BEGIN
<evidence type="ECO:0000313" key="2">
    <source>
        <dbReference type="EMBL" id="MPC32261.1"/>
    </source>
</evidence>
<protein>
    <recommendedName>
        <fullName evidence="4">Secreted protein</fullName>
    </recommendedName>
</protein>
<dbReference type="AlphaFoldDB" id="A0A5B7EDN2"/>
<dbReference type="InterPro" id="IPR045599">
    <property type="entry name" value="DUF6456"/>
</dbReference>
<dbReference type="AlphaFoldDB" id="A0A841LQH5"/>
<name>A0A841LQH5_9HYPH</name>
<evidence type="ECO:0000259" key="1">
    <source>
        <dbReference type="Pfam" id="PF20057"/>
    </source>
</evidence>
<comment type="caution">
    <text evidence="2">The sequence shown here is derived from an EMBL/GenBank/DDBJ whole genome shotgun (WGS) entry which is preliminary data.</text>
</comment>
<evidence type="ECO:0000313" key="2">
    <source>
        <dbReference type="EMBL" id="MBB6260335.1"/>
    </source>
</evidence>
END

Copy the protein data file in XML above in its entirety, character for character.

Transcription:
<evidence type="ECO:0000313" key="2">
    <source>
        <dbReference type="EMBL" id="MPC32261.1"/>
    </source>
</evidence>
<protein>
    <recommendedName>
        <fullName evidence="4">Secreted protein</fullName>
    </recommendedName>
</protein>
<dbReference type="AlphaFoldDB" id="A0A5B7EDN2"/>
<dbReference type="InterPro" id="IPR045599">
    <property type="entry name" value="DUF6456"/>
</dbReference>
<dbReference type="AlphaFoldDB" id="A0A841LQH5"/>
<name>A0A841LQH5_9HYPH</name>
<evidence type="ECO:0000259" key="1">
    <source>
        <dbReference type="Pfam" id="PF20057"/>
    </source>
</evidence>
<comment type="caution">
    <text evidence="2">The sequence shown here is derived from an EMBL/GenBank/DDBJ whole genome shotgun (WGS) entry which is preliminary data.</text>
</comment>
<evidence type="ECO:0000313" key="2">
    <source>
        <dbReference type="EMBL" id="MBB6260335.1"/>
    </source>
</evidence>